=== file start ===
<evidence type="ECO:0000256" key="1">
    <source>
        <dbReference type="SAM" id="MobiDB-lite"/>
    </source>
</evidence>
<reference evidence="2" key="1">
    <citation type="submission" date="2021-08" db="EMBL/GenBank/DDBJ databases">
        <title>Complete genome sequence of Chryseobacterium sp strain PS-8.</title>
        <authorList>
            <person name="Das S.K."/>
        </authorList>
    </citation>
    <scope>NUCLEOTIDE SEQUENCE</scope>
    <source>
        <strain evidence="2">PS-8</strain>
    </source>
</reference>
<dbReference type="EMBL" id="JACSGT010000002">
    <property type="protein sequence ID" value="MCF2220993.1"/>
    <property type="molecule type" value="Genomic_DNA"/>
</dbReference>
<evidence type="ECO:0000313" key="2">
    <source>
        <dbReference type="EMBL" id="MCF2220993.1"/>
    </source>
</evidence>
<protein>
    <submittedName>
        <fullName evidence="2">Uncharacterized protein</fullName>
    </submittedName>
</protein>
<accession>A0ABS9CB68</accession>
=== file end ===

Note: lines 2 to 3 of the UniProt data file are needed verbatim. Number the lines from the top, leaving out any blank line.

    <source>
        <dbReference type="SAM" id="MobiDB-lite"/>